The oldest archaeological remains of viticulture are found in Georgia and date from 8000 years ago. The Georgians still apply the same prehistoric technique of wine production. This technique is called the Kakhetic Qvevri technique and is recognized as a UNESCO intangible cultural heritage of humanity.
Qvevri (Georgian: ქვევრი [kʰvɛvri]) are large earthenware jugs, in which traditional Georgian wine fermentes and ages. Qvevri vary in size from 20 l to as much as 10,000 l, 800 l is common. The Qvevri are placed underground, so the Georgians could keep their precious wine hidden in wartime. It are the remains of Qvevri and grape seeds from the 6th millennium BC. archaeologists have dug up.
Georgian winemakers harvest their grapes manually. They crush the grapes, than the juice, skin, seeds and stalks go into the Qvevri. Now the fermentation starts, which takes approximately two weeks. During that process, the contents of the Qvevri are stirred manually three to five times a day. Because Georgian grapes are of high quality, it is not necessary to add extra yeast for fermentation.
After fermentation, the wine remains in the Qvevri for a minimum of two weeks and a maximum of one year. It depends on the type of wine the vintner wants to make. Now the peels, seeds and stalks sink to the pointed bottom of the Qvevri. The Qvevri gives white wine its typical orange or amber color. After the right time in the Qvevri, the wine is bottled or transferred to oak barrels for further aging.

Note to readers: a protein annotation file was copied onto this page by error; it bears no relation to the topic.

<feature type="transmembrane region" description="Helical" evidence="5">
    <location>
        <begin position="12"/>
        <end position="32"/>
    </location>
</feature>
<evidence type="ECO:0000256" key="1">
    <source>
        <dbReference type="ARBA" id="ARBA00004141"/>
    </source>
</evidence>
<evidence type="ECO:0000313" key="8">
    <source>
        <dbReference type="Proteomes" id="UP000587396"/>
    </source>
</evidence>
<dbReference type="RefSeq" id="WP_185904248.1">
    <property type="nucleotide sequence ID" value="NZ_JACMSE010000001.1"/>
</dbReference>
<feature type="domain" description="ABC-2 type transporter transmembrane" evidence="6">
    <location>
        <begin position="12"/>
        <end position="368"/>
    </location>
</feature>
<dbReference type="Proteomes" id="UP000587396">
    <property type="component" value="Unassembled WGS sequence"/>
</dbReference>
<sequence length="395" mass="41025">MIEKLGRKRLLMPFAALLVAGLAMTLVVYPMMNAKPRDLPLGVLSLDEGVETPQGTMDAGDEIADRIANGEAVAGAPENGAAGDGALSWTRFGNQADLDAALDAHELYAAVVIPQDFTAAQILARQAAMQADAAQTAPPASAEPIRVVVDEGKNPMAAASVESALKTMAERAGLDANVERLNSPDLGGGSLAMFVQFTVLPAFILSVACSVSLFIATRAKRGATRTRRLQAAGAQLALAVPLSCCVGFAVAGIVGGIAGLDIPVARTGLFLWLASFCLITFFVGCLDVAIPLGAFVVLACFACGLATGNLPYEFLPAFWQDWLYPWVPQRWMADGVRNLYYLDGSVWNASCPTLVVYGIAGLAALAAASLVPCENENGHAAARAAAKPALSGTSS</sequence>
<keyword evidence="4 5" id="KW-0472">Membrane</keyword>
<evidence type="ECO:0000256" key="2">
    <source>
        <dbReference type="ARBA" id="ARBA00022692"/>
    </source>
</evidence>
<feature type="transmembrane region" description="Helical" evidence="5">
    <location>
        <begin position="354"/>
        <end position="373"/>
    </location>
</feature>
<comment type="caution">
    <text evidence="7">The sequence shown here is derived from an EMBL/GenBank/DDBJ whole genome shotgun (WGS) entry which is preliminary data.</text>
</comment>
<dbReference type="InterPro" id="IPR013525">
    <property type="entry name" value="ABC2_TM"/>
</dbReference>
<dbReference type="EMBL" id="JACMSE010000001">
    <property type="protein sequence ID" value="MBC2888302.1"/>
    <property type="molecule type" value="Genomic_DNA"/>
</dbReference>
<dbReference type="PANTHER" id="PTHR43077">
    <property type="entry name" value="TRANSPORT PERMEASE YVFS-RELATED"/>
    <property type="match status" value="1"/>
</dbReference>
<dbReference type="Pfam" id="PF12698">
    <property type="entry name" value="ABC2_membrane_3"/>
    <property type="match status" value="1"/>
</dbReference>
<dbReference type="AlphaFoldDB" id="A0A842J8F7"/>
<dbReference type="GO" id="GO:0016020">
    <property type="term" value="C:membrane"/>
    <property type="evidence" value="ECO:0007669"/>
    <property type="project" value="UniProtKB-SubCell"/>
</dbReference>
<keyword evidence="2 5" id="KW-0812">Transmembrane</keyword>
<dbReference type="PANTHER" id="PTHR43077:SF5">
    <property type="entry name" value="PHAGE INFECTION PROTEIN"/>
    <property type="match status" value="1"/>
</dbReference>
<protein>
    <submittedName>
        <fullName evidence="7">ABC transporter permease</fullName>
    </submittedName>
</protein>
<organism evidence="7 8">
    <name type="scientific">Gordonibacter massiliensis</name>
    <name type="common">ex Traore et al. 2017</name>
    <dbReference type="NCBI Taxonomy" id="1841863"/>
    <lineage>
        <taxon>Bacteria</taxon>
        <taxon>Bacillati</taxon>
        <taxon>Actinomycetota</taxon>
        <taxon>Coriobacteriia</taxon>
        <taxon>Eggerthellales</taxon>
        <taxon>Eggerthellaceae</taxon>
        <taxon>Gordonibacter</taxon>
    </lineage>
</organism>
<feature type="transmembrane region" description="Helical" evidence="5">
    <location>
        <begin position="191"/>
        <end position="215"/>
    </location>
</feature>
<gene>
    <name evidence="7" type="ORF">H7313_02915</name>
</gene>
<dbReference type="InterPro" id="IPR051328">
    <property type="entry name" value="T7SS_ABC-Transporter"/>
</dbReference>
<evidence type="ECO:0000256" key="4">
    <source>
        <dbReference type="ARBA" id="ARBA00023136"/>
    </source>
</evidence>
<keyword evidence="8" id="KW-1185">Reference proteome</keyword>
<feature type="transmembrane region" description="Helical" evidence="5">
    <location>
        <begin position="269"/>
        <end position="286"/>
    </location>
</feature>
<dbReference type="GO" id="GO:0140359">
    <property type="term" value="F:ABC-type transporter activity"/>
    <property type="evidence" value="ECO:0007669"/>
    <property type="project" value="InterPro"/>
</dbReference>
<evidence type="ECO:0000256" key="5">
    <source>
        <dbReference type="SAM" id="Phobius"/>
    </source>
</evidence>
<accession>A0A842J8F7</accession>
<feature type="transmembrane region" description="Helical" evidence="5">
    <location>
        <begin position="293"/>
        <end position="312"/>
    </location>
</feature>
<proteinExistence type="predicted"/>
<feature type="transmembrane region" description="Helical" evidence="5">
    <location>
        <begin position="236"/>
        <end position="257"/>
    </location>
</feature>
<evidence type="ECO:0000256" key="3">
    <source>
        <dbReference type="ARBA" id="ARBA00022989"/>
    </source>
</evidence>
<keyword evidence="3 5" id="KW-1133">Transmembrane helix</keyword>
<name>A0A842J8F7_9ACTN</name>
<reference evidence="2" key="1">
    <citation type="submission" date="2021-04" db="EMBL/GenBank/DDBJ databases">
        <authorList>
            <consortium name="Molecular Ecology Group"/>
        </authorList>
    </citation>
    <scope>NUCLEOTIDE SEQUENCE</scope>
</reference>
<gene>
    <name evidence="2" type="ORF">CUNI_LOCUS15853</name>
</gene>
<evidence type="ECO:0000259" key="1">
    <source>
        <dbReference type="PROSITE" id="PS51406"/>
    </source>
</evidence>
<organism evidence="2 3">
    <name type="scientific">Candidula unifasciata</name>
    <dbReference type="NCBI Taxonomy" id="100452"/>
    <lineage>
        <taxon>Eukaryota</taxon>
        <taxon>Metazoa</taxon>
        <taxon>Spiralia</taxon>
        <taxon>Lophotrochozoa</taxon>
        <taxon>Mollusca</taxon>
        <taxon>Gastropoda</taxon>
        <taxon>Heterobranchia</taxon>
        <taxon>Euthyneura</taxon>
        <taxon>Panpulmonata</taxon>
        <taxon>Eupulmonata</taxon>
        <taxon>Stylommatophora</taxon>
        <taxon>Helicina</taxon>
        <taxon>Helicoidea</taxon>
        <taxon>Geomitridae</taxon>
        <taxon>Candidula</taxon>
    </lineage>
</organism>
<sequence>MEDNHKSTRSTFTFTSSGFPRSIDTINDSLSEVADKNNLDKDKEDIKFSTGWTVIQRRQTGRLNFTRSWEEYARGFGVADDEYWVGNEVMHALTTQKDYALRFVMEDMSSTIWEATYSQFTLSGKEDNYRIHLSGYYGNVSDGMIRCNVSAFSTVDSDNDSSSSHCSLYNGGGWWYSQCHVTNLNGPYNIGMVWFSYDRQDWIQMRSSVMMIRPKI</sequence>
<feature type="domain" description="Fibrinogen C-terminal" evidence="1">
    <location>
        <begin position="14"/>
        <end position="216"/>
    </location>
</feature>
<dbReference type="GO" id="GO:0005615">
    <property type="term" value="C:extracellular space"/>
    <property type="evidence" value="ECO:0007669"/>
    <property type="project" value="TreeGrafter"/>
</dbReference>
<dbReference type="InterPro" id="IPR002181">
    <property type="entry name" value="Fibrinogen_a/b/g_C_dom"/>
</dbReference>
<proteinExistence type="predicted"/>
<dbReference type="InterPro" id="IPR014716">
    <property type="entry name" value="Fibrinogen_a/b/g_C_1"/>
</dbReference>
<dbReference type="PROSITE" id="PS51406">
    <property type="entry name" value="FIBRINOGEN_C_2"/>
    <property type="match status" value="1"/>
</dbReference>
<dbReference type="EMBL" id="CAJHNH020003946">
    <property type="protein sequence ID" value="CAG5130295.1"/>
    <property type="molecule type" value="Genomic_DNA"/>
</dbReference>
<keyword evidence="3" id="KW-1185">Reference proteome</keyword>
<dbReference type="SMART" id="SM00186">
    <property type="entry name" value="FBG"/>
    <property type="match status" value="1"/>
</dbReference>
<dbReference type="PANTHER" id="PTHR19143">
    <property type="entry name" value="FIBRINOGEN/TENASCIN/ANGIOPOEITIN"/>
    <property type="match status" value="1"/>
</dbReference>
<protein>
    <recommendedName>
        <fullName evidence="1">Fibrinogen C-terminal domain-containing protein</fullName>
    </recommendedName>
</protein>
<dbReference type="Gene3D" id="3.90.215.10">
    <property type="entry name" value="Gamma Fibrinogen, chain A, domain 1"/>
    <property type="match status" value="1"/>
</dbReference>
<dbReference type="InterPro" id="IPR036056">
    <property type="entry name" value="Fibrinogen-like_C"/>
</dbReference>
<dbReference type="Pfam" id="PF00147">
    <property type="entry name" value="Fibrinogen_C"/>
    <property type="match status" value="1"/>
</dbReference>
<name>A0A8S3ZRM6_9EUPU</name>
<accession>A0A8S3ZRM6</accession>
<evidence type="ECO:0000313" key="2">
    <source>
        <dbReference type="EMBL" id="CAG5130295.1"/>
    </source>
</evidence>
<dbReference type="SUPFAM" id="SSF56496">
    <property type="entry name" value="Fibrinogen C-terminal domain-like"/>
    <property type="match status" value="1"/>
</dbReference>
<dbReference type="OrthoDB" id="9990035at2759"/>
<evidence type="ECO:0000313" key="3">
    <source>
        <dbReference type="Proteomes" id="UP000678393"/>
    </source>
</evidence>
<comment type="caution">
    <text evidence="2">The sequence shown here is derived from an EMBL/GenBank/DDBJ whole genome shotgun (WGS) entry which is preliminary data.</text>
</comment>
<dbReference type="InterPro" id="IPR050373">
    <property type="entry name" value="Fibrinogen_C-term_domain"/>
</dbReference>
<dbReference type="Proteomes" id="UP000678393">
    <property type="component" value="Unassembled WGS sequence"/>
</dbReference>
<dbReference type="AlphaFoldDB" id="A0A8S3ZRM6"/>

The Georgian winemakers are very dedicated to the traditional and natural Qvevri technique. They invest a lot to keep this method alive. In addition, they also use unique, typically Georgian grapes for their wine. There are more than 500 varieties of which 38, such as the Saperavi, Kisi and Mtsvane, are used in commercial wine production.
The production of Qvevri wine is limited, it is only 5% of the entire Georgian wine production.
Qvevri wine is of high quality and tastes very different from the modern produced (European) wine.
Production of Qvevri's
The best Georgian Qvevri maker, Zurab Karaulashvili tells about producing Qvevri's.
To make a Qvevri you have to take care of a lot of things: choose the right soil, carefully build the Qvevvri and control the correct humidity during the drying process. Then the Qvevri can be baked, which takes one week and requires a constant temperature rise. Finally, the Qvevri will be further finished.
Placing the Qvevri in the ground is also important. You have to find the right place for the Qvevri, dig the hole, lay the foundation and place the Qvevri.
Qvevri's are made from brown-yellow clay found in mountain or hilly areas where the mineral water is pure and drinkable. Vardisubani is such an area, the clay soil is contains a lot of calcium and also a little gold and other nobel metals. Qvevri's of calcium-rich clay do not crack and corrode and they never have a musty smell. The smell of the Qvevri is important because it influences the taste of the wine. In addition, the calcium makes the Qvevri antiseptic, which degrades the bacteria present in the wine.
From the inside, the Qvevri is finished with beeswax, which is cooked at 120-130 ° C. The boiling temperature is important, if the wax should be cooked at a higher or lower temperature, the wine from the qvevri is no longer suitable for consumption.
The production of Qvevri wine is a complex and highly traditional process.